sleep? part two: what are sleep and dreams?

Thanks chief for starting this topic. I’d like to ask a question of my own if I may.

I’ve spent years studying sleep. Not dreams, but the physical sleep process itself. It’s REM sleep the provides us with the rest we need. There are four phases that brings us to REM. Studies have proven that the lack of REM sleep will affect us physically and mentally. Another “wives tale” is that we can catch up on missed sleep. You can go several nights without sleep and have fully recharged batteries after only one good night sleep.

Why do you think we need to sleep and what are dreams? Theories are that is our brain is performing housekeeping (a scandisk and defrag if you will).


Can’t answer that, but I had an interesting dream the other night. I dreamt I was dreaming. Seriously. Was dreaming, woke up, talked about my dream to a friend, then woke up for real. I don’t recall ever doing that before and I usually remember my dreams. Pretty cool.

Anybody else?

The “housekeeping” theory sounds good to me. I know that after a prolonged period of wakefulness my thought processes can get to be fairly non-linear. Well, they start out that way, I mean they can get to be rather less useful.

I just wanna be able to do what the dolphins do: sleep one hemisphere at a time.

I quite often have the dream in which I dream I’m awaking from another dream. It’s gotten to the point that I usually figure out in the dream that I am dreaming. I can then force myself awake, or start lucid dreaming.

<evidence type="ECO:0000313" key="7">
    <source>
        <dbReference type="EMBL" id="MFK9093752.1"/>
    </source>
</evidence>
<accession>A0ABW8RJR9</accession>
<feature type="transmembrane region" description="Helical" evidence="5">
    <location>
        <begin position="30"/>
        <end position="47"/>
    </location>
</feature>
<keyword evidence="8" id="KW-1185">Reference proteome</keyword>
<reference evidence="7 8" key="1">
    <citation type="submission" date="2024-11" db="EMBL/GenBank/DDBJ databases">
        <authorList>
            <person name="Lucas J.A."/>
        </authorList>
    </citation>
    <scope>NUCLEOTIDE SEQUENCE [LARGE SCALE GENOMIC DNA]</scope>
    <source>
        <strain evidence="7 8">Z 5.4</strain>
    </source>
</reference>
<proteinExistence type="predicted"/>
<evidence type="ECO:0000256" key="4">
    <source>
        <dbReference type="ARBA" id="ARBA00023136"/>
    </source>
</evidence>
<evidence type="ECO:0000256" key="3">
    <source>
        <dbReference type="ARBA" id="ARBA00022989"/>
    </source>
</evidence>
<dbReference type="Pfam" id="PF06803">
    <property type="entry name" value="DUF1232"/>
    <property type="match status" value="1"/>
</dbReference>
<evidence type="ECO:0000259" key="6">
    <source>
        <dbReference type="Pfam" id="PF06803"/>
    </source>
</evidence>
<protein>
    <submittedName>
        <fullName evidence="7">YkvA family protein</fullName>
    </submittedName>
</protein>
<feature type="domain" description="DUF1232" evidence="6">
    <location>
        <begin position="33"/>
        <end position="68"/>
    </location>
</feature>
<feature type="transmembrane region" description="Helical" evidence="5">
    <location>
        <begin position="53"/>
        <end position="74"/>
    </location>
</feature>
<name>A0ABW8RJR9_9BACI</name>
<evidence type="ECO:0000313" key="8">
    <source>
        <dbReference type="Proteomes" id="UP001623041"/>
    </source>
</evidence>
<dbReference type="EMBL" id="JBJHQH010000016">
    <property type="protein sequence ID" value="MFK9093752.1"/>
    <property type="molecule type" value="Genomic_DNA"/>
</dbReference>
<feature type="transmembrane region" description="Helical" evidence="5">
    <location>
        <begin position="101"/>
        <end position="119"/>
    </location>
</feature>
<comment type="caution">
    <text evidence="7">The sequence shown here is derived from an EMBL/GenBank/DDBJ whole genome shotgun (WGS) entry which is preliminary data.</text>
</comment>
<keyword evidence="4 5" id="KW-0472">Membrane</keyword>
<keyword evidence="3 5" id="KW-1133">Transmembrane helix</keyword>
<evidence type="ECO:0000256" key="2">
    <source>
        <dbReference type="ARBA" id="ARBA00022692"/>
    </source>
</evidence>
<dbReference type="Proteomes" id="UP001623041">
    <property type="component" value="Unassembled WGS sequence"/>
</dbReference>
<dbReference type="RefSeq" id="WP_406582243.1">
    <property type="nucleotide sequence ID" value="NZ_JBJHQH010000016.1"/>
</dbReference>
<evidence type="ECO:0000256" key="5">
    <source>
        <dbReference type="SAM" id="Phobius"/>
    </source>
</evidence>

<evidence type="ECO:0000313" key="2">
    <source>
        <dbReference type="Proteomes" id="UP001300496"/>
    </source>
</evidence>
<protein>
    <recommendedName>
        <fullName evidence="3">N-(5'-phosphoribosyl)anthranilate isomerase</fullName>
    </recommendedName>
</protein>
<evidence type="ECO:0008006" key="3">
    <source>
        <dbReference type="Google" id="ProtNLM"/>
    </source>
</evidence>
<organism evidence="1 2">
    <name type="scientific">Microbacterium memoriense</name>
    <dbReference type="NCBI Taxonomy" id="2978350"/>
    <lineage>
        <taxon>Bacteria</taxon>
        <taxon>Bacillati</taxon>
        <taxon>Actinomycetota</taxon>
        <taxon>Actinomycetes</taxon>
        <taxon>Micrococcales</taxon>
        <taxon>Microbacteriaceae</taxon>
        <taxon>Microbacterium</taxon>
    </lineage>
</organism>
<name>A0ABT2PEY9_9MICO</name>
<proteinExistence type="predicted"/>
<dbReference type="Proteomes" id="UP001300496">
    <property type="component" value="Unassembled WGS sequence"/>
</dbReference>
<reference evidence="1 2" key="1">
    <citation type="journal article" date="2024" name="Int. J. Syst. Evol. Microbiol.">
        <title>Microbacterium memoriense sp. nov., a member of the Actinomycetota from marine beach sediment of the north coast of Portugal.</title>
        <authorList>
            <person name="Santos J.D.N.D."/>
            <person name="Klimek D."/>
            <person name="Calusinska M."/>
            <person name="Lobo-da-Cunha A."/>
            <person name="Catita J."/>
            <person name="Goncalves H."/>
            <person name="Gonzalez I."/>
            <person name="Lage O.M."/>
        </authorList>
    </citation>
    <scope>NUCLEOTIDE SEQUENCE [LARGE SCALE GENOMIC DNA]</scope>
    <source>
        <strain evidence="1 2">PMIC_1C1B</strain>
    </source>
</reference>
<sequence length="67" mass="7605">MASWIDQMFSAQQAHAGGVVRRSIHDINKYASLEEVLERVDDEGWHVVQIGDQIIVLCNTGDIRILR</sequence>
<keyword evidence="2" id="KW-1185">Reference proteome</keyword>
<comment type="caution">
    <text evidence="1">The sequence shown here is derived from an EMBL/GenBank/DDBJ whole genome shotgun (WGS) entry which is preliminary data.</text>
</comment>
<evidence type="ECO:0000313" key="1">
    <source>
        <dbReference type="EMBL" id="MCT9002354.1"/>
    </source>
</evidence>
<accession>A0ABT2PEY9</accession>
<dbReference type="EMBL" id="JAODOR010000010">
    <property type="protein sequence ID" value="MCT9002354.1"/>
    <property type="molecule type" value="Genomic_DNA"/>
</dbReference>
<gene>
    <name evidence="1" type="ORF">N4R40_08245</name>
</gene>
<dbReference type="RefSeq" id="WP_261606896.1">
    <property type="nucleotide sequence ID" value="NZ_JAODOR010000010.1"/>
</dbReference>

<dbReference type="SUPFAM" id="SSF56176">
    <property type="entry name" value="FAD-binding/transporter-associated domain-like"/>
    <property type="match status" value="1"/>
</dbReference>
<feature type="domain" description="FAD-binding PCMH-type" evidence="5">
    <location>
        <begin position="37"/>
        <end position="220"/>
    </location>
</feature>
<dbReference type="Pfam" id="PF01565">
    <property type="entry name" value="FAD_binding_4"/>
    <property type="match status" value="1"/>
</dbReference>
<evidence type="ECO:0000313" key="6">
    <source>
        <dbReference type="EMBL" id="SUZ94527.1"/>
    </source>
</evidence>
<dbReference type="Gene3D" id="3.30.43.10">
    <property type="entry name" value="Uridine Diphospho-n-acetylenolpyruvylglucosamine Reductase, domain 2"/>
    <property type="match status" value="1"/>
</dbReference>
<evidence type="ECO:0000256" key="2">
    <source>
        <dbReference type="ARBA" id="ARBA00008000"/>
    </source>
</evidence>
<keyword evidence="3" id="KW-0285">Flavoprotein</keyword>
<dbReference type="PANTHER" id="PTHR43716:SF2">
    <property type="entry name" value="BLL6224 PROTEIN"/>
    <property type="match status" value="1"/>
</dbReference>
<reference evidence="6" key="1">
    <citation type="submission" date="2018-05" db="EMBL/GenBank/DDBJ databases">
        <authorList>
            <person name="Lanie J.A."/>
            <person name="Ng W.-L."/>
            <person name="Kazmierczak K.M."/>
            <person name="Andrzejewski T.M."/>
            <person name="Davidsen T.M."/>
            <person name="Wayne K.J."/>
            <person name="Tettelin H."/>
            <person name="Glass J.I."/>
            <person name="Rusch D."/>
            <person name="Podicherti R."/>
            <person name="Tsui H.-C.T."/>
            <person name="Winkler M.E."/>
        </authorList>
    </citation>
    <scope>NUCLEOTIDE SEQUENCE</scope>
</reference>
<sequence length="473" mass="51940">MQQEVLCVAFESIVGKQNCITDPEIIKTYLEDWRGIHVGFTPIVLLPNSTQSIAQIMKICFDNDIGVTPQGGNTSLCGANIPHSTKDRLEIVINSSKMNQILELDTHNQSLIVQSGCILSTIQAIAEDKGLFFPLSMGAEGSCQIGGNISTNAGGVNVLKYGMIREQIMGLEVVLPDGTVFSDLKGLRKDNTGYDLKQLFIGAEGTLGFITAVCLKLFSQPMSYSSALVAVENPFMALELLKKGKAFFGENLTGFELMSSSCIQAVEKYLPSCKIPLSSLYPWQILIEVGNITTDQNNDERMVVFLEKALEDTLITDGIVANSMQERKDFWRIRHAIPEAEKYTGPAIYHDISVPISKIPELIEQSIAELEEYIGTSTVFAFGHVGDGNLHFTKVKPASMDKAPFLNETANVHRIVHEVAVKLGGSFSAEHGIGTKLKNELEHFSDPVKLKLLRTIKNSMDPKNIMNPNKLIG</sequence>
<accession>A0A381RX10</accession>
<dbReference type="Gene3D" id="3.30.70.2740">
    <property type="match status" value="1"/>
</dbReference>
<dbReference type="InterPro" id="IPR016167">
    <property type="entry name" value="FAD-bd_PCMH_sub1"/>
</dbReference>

When I suspect that I’m dreaming, I try to sit up really fast (even if I’m standing in the dream). Usually I wake with a jolt. not the drink.

MLAW, the “housekeeping” that you mentioned is pretty well on target. My husband suffers from sleep apnea, and prior to getting him a CPAP machine to keep him breathing at night, he was rarely hitting REM sleep. As a result, not only was he chronically tired, he was chronically depressed and edgy. Getting him the CPAP machine helped a great deal.

As for the “catching up on sleep” thing, my husband went in for a sleep study prior to getting the machine. They wound up putting him on it after 4 hours of observation–he had stopped breathing over 100 times. After another 4 hours of sleep with the CPAP, he said he felt better than he had in years. So he “caught up” on several years worth of bad sleep in just a few hours.

Sorry I missed Part 1 so I may be repeating. I read that when we sleep the brain’s connection to action stops - somehow… So we can think-run in dreams and not move.

You can dream that you are punching the person next to you in bed but not really do it.

The dogs do that a lot, too. At least mine do - they lay there on the floor asleep and whining slightly and just the lowest parts of the legs move.